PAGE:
Chef’s Recipe: Lobster Mac ‘n Cheese

Adem’s gnarled staff fell to the ground with a resounding thunk. Eying the feast before him, his mouth nearly curled in upon itself in smile.

“How did you combine my two favorite things?” Was all her asked before running ahead of the group.

Growing up in Maine means I eat a lot of lobster. I know that sounds elitist, but when prices get so low it is cheaper to buy lobster instead of chicken, you end up getting it. But when it is so cheap, it often gets boring to eat steamed lobster after steamed lobster so I tend to fallback onto one of my favorites: Lobster Mac ‘n Cheese.

The secret to making smooth, velvety cheese sauce isn’t using a shelf stable mixture like Velveeta, it’s about harnessing heat to your control. Once you’ve made the base for your sauce, you should remove it from the heat entirely before mixing in the cheeses.

But the best part about this recipe is how pretentious you can make it sound thanks to throwing around terms like roux, mornay, and béchamel!

And for people who don’t like lobster, you can easily omit it and make an excellent regular mac n cheese as well!

Lobster Mac ‘n Cheese
Makes 2 main servings or 3-4 small side servings

1 cup of elbow pasta
1 tablespoon of butter
1 tablespoon of  flour
1/2 teaspoon of paprika
1/2 teaspoon of  garlic
1/4 teaspoon of salt
1/4 teaspoon of pepper
1/3 cup of milk
1 cup of shredded cheddar-Gruyere cheese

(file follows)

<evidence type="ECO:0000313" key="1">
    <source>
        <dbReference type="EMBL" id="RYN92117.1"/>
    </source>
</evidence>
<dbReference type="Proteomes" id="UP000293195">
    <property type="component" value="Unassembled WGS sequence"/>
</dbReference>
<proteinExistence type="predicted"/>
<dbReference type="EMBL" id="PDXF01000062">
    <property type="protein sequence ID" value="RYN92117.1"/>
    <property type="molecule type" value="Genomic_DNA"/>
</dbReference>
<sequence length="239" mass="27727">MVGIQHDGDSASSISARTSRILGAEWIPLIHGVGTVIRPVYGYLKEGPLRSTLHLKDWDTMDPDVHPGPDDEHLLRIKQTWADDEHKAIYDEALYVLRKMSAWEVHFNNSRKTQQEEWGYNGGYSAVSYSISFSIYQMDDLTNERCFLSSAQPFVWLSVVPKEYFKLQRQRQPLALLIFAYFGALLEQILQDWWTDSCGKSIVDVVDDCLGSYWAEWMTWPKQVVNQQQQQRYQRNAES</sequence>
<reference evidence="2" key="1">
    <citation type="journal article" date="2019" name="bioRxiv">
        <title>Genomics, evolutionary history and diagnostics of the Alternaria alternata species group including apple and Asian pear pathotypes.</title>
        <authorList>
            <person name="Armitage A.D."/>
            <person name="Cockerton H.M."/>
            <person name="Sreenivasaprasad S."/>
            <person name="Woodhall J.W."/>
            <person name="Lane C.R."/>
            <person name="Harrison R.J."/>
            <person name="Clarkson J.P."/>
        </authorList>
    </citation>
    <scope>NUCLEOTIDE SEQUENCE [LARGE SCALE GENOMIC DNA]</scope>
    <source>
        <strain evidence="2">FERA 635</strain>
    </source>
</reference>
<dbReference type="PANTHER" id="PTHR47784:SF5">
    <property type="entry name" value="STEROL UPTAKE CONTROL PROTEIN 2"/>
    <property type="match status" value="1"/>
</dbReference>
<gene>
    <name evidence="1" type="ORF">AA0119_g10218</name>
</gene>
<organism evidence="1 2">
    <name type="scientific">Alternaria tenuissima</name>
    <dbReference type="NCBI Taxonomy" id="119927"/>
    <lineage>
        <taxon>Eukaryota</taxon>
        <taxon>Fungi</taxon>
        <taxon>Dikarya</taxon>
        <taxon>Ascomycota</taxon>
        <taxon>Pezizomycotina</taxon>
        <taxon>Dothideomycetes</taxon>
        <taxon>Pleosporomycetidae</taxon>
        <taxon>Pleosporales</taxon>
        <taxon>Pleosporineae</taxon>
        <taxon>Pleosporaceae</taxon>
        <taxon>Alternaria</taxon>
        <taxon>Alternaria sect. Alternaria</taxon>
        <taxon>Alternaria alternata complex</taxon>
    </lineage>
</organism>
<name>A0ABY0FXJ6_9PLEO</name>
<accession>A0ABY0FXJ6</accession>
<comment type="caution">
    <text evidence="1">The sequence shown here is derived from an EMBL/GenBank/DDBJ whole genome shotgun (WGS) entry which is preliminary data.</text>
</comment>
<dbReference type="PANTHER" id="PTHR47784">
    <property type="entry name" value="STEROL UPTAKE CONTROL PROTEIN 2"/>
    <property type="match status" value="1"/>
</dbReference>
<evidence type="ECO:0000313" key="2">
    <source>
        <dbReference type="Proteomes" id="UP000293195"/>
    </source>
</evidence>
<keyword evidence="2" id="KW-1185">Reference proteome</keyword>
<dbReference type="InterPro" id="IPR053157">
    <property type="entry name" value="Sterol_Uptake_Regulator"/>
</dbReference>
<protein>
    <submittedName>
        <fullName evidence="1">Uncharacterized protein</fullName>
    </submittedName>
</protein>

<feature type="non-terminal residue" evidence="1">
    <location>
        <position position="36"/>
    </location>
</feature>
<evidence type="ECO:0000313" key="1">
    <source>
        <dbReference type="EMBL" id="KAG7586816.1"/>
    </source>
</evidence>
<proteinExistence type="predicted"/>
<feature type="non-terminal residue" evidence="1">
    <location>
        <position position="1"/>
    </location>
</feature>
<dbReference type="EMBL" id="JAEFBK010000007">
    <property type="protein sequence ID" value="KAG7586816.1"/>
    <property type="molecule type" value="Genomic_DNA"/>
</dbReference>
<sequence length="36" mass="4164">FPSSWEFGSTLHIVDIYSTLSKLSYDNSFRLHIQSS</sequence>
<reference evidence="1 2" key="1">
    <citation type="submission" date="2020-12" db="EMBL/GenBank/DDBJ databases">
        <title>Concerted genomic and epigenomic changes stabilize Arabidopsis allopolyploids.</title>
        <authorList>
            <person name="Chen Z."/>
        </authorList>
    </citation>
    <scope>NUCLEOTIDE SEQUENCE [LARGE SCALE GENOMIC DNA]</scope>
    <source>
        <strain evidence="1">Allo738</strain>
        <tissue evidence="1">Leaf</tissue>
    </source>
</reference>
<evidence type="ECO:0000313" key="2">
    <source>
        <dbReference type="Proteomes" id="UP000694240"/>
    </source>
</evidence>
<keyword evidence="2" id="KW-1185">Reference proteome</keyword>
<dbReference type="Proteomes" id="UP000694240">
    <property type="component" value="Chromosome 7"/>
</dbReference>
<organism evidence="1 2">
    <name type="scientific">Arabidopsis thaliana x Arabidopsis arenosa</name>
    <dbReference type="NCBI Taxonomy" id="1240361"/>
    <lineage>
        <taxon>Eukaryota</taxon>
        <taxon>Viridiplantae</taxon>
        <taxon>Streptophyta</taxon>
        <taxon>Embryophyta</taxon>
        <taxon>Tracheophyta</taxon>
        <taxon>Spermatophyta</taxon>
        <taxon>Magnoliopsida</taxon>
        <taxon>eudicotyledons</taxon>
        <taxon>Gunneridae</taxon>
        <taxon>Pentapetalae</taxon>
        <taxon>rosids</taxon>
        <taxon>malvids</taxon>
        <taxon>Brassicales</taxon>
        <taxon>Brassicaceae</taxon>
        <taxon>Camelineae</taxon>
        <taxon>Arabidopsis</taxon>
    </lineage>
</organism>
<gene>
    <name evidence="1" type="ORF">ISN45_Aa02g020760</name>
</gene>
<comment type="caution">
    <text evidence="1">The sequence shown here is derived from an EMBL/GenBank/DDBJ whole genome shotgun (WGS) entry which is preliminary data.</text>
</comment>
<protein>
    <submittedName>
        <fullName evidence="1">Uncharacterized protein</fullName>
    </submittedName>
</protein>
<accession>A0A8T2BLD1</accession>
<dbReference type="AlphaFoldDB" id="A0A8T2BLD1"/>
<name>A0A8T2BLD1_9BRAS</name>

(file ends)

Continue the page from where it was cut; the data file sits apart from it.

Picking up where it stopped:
6-8 ounces of picked lobster meat

A saucepan

Shred the block of cheese until you have 1 cup of cheese and set aside. I personally dislike using pre-shredded cheese because the anti-caking agents can give the cheese sauce a gritty texture. Once shredded, set aside and allow it to come to room temperature.

Prepare the pasta according to its directions while making the cheese sauce. When it is done, set aside.

In the saucepan, melt the butter over a medium heat with the paprika. Once melted, saute the picked lobster meat until warm. Remove the lobster from the pan, but keep the remaining butter.

Next step is making the roux. A roux is an even mixture of butter and flour by weight – not volume. Roux works as a thickening agent that gives depth of flavor while allowing you to avoid issues like clumps of uncooked flour and that dusty taste that comes from uncooked flour. Whisking constantly over a medium heat, allow the roux to turn into darker shade (the paprika prevents traditional color guides from working). But watch it carefully, as it can quickly burn.

As soon as the roux darkens a few shades, add the milk and continue whisking until smooth. This core sauce is effectively a béchamel sauce (minus the paprika) and one of the five mother sauces. Who says we never teach you anything here? Continue whisking until it begins to bubble and add in the garlic, salt and pepper. If the mixture feels too thick, add more milk as the cheese will thicken it even further.

Once the sauce is fully incorporated, remove it from heat. In small batches, whisk in the cheese. Do not add new cheese until the last handful has been fully melted into the sauce. Dumping all the cheese in at once can result in too much of a temperature change that can turn the cheese sauce a less savory texture. Once all the cheese has been mixed in, combine the cheese sauce, pasta and lobster meat together.